3
Hypothetical Facts
  1. A driver is pulled over for speeding.
  2. The officer writes a ticket and asks the driver to sign it.
  3. After questioned by the driver, the officer explains a signature is not an admission of guilt, but only indicates "acceptance" (receipt) of the ticket.
  4. The driver refuses to sign the ticket.

What will most likely happen next?

  • 2
    The officer will probably annotate that the driver refused to sign. – Pat W. Nov 25 '15 at 20:32
  • 1
    @PatW. Unless you're in Texas, then you get tased. mercurynews.com/politics/ci_12563043 How you refuse to sign is probably a factor. – ColleenV Nov 25 '15 at 23:56
  • 1
    @ColleenV Wow; seems a little over the top on both sides. I watched an octogenarian hit a car with her cane after it ran a red. But in that case, all the bystanders were rooting for the old lady.... – Pat W. Nov 26 '15 at 0:04
2

It depends on the jurisdiction. Some states don't require a signature. In California refusing to sign is grounds for arrest:

CA Codes (veh:40300-40313)

40302) Whenever any person is arrested for any violation of this code, not declared to be a felony, the arrested person shall be taken without unnecessary delay before a magistrate within the county in which the offense charged is alleged to have been committed and who has jurisdiction of the offense and is nearest or most accessible with reference to the place where the arrest is made in any of the following cases:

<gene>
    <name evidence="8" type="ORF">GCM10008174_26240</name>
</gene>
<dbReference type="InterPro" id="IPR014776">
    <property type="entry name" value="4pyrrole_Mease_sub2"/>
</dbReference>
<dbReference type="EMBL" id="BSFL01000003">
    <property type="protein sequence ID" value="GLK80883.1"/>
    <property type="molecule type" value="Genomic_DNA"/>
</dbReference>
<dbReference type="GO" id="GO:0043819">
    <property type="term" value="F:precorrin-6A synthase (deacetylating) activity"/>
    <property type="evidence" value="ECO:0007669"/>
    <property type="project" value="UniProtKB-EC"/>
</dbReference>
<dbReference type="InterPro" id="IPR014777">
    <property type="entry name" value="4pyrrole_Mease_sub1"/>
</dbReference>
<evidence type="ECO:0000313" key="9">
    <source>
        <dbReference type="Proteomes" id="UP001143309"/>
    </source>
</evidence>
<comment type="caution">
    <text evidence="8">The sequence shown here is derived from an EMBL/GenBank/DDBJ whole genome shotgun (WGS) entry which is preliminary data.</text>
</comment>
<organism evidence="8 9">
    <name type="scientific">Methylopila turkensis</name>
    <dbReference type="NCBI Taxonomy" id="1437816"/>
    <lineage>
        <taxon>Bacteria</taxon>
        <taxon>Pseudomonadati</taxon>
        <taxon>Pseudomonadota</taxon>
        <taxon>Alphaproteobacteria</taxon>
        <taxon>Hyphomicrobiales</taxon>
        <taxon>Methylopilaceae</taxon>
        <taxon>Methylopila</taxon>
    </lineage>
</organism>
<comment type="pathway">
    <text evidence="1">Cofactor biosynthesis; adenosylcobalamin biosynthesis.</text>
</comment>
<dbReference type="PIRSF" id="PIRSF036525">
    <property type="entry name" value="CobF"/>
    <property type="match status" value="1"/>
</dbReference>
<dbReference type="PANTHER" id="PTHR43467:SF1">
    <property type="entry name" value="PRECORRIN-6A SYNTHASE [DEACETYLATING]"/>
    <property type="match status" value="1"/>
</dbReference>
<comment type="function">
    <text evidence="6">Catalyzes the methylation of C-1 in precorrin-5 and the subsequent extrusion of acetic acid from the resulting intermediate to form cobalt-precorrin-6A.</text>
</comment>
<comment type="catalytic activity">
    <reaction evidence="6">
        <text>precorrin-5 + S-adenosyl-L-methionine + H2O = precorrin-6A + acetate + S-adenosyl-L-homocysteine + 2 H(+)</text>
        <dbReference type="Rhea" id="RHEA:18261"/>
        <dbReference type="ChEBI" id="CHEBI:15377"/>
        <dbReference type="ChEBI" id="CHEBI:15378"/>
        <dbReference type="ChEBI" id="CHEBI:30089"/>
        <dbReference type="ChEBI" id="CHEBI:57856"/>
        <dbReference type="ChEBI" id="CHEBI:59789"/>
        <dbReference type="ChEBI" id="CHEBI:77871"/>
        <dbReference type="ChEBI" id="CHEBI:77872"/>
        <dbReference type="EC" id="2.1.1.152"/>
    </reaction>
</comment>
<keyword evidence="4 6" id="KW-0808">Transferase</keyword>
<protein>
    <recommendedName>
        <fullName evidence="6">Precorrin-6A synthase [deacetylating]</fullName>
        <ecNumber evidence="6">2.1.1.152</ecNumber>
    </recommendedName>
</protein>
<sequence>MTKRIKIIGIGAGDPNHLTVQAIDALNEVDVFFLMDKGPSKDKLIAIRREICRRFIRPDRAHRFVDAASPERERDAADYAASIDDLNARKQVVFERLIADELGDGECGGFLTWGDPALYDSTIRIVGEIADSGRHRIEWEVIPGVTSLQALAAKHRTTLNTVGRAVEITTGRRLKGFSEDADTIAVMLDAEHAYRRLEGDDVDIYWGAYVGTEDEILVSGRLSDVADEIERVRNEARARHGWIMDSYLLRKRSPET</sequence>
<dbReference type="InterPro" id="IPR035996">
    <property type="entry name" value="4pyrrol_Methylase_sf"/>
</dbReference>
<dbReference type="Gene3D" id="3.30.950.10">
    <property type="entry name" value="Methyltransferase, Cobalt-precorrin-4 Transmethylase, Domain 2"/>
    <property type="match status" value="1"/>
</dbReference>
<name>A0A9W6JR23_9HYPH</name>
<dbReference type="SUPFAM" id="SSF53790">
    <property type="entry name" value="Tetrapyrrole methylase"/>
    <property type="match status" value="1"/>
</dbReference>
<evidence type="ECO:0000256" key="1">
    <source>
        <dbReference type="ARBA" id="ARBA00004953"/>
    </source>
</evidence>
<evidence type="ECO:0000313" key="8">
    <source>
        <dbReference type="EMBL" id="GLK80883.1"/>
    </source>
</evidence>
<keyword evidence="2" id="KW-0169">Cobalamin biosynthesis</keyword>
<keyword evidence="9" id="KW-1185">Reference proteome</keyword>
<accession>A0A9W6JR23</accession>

(a) When the person arrested fails to present his driver's license or other satisfactory evidence of his identity for examination.
(b) When the person arrested refuses to give his written promise to appear in court.
(c) When the person arrested demands an immediate appearance before a magistrate.
(d) When the person arrested is charged with violating Section 23152.

  • Is a ticket for a moving violation considered an arrest in California law? The passage you cite otherwise seems to be irrelevant. – phoog Nov 26 '15 at 6:21
  • 1
    @phoog, my understanding is that a traffic stop counts as an arrest in this context. Once an officer has pulled you over to issue a ticket, you are not free to go. You have to remain with the officer until he has finished processing the warning or the ticket. This too is likely jurisdiction dependent. – Charles E. Grant Nov 26 '15 at 19:36

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